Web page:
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Stories around Sonapur Red Light Streets

Dawn Schuster

Posted on February 24 2018

Stories around Sonapur Red Light Streets

Type ‘Sonapur, Mumbai’ in a search engine, and very little will appear about the area. It is a neighborhood that is so shameful and hidden that even Google barely knows about it’s existence. The women and children that call this place home are like an invisible, hopeless shadow within this sprawling city. Walking around Sonapur Red Light District, I have (with the translation of the amazing Hindi speaking Beena) been told many stories. The stories of real women who are real people who could once have had dreams and hopes just like mine.

Malnourished
I was shocked to be told that the girl on the left is eight years old. She is so malnourished

One lady who looks a little older than me is a mute. She has never been able to speak a word in her life. Looking at her, I wonder how she deals with her experiences here without being able to express herself to anyone. She brought me into her brothel room which was so oppressively hot that I couldn’t bare to be in there for more than a few minutes. Four women milled around, each with their own disgusting bed and curtain that is the center of their universe. ‘Chai?’ asked one fat Nepalese lady as she beckoned me to come and sit on her bed with her. So hospitable, totally indifferent to any opinions or judgements I would have about their lives.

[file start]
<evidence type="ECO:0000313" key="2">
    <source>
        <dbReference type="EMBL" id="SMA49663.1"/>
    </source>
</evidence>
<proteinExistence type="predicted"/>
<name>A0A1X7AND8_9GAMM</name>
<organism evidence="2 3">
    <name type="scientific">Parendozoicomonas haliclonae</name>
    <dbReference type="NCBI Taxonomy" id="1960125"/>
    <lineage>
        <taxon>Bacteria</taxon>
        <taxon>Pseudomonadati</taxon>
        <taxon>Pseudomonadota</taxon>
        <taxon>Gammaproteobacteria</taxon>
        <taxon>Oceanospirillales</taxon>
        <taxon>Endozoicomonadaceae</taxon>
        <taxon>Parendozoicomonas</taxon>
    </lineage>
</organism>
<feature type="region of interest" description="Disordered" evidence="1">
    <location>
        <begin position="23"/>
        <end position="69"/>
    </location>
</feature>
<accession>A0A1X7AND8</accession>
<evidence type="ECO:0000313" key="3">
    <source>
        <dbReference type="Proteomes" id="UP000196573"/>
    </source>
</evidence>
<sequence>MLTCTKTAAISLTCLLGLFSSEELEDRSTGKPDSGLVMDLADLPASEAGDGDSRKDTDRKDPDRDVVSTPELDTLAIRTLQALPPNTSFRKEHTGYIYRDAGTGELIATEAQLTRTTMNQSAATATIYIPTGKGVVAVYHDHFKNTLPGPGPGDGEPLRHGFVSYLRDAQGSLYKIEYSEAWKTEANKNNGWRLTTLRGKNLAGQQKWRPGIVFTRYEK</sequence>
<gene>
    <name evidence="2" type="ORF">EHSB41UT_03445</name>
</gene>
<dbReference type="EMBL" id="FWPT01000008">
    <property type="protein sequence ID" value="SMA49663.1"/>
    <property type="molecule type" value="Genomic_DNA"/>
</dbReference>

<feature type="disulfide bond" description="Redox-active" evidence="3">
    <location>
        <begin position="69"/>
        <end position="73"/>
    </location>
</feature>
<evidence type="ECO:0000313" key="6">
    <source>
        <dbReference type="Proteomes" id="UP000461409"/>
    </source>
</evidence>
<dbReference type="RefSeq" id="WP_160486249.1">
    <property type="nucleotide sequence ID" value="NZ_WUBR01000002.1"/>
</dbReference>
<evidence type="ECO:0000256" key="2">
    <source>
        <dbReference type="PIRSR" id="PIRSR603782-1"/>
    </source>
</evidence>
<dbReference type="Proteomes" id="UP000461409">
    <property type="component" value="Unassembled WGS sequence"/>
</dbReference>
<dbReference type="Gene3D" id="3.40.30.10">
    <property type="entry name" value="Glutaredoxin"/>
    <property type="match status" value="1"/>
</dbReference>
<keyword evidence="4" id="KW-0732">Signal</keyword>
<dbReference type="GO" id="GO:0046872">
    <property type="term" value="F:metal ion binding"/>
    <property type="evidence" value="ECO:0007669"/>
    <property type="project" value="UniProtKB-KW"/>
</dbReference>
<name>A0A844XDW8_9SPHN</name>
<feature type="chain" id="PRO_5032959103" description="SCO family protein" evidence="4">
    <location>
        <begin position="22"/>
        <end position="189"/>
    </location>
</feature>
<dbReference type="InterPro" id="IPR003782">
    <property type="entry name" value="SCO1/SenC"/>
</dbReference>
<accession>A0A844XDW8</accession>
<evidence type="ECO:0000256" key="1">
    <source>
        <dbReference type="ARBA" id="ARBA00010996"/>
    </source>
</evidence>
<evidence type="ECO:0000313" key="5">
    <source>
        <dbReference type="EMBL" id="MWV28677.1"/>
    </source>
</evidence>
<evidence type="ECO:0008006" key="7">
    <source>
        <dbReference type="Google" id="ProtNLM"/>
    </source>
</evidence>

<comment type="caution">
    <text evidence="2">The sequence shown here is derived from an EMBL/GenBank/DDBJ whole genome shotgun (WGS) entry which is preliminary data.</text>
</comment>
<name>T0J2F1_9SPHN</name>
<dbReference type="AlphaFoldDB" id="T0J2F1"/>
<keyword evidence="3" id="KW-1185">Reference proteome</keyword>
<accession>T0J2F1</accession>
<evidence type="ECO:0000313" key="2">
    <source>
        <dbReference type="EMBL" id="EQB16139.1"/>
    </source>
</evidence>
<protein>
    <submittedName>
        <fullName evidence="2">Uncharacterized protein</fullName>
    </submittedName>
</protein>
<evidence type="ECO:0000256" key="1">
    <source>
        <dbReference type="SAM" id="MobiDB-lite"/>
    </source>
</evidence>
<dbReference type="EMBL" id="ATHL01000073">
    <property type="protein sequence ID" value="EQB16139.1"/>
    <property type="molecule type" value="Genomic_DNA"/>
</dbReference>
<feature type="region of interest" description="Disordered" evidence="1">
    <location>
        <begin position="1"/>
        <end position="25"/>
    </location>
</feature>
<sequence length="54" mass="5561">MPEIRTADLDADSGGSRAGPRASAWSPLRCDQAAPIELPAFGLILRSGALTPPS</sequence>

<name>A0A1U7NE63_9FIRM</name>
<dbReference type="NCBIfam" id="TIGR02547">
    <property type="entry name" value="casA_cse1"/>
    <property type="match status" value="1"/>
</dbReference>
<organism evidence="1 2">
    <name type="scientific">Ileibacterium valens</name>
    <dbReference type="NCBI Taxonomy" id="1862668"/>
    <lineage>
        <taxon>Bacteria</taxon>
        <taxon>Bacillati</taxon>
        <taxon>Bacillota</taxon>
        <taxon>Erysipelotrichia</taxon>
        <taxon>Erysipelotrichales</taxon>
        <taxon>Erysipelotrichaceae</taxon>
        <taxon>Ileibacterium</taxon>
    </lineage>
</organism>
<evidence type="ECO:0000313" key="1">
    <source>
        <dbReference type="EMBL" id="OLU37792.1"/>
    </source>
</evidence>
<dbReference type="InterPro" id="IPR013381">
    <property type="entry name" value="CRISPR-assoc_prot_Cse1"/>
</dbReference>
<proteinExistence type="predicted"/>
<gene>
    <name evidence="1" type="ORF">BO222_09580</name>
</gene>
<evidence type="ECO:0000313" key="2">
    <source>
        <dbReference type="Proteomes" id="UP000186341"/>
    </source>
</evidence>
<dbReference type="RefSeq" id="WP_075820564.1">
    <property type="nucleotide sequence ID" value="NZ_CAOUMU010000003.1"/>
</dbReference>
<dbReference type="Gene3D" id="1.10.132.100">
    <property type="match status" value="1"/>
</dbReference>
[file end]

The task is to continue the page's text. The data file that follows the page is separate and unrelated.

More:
India_-_Delhi_pink_veil_-_4551 (1)

One lady was sitting outside today with a toothless, stinking (and clearly drunk) man. She looked so much like one of the children that I had played with in the Purnata center that I assumed she must be her mother. This child in particular was so thin and filthy. I had presumed that she was around four or five years old but I later found out that she was eight. She is sooo malnourished! I was told that the father of the child was the toothless man and that he is an alcoholic who is making his wife work to pay for his addiction.

Another woman I met came from a village in rural India. When building their house, they ran out of money for a roof. Her husband tricked her into coming to Mumbai to work as a prostitute until they had enough money to pay for it. After building the house they returned to use her body to make enough money to furnish the inside. This woman justified her life by saying that she is probably the only prostitute here whose ‘husband’ is actually her real husband and not just her pimp. I wonder how she copes with her husband doing this to her. Is there a point where a person just gives in and doesn’t even feel anymore?

gorgeous granny
To lighten the mood just a gorgeous granny that lives nextdoor to the Purnata office.
She always grabs my hand with the strength of a wrestler and mutters what I can only     presume are loving things in Hindi!

 

 

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